Summer’s just around the corner, for those of us living in the northern hemisphere at least, and while we’ve been yearning for it all winter long, the scorching noon heat wave is here to remind us that summer’s not all fun and games. If you’re a commuter, then most likely summer’s your biggest worst enemy – dozens of sweaty people wrapping you from all fronts in the transit bus is a most scary sight. Let’s be honest, you don’t smell much better in these conditions either.
For years, scientists have been trying to develop various solutions to tackle sweat, and a recently developed waterproof fabric by researchers at UC Davis looks extremely promising. The fabric can effectively collect sweat through the side that comes in contact with the skin, and then expel it through the other side at the fabric’s surface, thanks to an ingenious use of microfluid technology.
A few words on sweat, first. It’s important to note that sweat is actually one of your most important bodily functions. People, and most animals, sweat all the time, despite this might go unnoticed. This is our body’s way of dispersing body heat that comes from our metabolism and working muscles. Sweat can occur in response to a stressful situation, heat, or exercise.
The new textile microfluidic platform was developed by graduate students Jia Jiang and Siyuan Xing, supervised by Tingrui Pan, professor of biomedical engineering at Pan’s Micro-Nano Innovations Laboratory at UC Davis. The fabric’s design is extremely ingenious, being made out of hydrophilic (water attracting) threads that were stitched into an extremely-water repellent fabric. This pattern collects water, sweat or any similar fluid from one end of the fabric and pushes them along the threads and finally ejected them from the other side. What’s important to note is that the process and fabrics themselves aren’t at all complicated and can be scaled and employed by manufacturing processes already in place.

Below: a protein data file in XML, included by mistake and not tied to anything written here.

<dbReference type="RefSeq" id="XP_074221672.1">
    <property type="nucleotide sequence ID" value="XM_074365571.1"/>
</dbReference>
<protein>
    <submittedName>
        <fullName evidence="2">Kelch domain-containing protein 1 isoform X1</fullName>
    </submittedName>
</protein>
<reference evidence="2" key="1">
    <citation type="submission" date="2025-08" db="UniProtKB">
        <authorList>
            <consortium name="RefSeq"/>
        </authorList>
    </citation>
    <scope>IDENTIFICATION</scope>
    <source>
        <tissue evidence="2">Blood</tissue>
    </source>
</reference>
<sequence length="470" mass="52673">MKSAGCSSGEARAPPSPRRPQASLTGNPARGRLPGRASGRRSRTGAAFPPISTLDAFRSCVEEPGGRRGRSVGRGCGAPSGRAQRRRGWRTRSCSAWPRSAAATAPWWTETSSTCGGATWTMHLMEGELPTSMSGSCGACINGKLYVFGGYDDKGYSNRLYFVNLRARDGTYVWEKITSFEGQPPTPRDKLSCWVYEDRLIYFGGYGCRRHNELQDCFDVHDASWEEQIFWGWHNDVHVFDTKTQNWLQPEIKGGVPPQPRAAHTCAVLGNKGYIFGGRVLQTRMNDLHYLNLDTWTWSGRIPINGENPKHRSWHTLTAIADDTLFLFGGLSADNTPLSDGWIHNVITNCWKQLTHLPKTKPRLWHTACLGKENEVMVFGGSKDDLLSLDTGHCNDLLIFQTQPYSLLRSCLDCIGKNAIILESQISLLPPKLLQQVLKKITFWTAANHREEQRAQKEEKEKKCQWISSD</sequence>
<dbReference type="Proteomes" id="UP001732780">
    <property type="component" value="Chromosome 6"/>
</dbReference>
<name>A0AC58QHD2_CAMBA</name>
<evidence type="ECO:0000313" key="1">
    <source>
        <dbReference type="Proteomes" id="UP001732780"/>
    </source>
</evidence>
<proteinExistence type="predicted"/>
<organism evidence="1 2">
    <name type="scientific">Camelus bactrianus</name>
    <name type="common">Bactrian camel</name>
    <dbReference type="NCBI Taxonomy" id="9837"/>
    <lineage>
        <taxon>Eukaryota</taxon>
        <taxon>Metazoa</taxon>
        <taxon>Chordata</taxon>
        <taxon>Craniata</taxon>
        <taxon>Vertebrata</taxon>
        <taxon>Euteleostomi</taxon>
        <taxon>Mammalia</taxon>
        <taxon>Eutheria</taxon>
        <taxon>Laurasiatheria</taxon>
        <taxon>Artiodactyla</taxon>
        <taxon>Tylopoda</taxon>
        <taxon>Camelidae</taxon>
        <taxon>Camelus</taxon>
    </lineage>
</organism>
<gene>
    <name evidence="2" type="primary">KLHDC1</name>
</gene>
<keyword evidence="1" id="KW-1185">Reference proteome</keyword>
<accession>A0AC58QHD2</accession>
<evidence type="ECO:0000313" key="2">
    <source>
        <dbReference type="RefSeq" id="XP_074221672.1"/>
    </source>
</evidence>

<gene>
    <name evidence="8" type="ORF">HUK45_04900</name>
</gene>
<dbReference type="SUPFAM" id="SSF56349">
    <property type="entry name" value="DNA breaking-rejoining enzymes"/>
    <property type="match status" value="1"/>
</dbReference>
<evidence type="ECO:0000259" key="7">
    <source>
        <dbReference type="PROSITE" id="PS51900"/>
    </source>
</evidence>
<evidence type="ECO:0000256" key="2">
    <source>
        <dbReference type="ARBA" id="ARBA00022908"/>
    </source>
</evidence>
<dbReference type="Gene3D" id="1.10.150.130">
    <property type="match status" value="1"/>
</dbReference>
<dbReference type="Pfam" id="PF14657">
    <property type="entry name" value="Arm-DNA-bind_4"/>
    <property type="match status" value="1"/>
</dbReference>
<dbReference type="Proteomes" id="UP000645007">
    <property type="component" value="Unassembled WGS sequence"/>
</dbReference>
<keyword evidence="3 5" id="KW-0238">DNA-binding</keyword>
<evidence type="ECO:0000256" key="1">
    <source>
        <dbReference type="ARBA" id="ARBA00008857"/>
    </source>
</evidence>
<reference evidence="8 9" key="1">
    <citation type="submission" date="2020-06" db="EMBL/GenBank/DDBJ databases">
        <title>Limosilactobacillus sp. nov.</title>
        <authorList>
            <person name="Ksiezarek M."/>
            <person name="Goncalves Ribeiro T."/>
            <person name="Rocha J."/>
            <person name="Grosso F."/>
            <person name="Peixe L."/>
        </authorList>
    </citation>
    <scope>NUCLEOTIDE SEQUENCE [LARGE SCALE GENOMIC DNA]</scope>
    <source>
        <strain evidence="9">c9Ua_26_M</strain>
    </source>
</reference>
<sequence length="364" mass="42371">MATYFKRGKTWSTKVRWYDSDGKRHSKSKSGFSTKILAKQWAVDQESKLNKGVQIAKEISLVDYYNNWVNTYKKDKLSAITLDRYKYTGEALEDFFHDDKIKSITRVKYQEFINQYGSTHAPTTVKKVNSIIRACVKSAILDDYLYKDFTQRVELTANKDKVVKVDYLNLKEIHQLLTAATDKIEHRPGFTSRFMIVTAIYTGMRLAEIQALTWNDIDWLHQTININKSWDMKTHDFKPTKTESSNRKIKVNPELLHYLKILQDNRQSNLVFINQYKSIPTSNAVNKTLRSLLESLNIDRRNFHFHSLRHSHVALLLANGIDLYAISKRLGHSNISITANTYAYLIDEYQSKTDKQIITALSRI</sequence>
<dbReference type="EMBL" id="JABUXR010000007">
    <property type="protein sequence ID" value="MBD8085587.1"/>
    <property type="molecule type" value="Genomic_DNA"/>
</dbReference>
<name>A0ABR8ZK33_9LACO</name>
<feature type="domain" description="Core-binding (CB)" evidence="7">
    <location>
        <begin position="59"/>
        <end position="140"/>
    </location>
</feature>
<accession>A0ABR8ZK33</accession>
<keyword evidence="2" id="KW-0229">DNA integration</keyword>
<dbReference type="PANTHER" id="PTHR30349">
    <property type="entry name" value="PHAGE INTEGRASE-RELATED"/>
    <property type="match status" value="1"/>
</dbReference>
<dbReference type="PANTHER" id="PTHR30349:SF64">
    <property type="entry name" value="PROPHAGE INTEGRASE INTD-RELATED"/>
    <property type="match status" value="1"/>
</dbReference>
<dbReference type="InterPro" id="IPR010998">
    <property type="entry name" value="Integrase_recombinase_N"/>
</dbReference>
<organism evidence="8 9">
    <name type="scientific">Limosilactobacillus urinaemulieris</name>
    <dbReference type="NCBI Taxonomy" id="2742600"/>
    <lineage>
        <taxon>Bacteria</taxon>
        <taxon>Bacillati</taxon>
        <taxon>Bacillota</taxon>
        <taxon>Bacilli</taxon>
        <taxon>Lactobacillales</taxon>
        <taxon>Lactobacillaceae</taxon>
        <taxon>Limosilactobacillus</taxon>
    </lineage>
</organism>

“We intentionally did not use any fancy microfabrication techniques so it is compatible with the textile manufacturing process and very easy to scale up,” said Xing, lead graduate student on the project.
It’s not just that the threads conduct water through capillary action. The water-repellent properties of the surrounding fabric also help drive water down the channels. In fact, the fabric’s action is resembled by the researchers with human skin, forming excess sweat into droplets that drain away by themselves. Check it out in action in the video below:
The fabric’s design shines through its water-repellent properties that drive water down the channels embedded through the fabric. Unlike conventional fabrics, the water-pumping effect keeps working even when the water-conducting fibers are completely saturated, because of the sustaining pressure gradient generated by the surface tension of droplets.
The rest of the fabric stays completely dry and breathable. By adjusting the pattern of water-conducting fibers and how they are stitched on each side of the fabric, the researchers can control where sweat is collected and where it drains away on the outside.
Athletes, workout enthusiasts, as well as casual people seeking to battle sweat alike, will definitely rejoice at this news. Hopefully the fabric will see production soon enough, within a few years.
The findings were reported in the journal Lab on a Chip.
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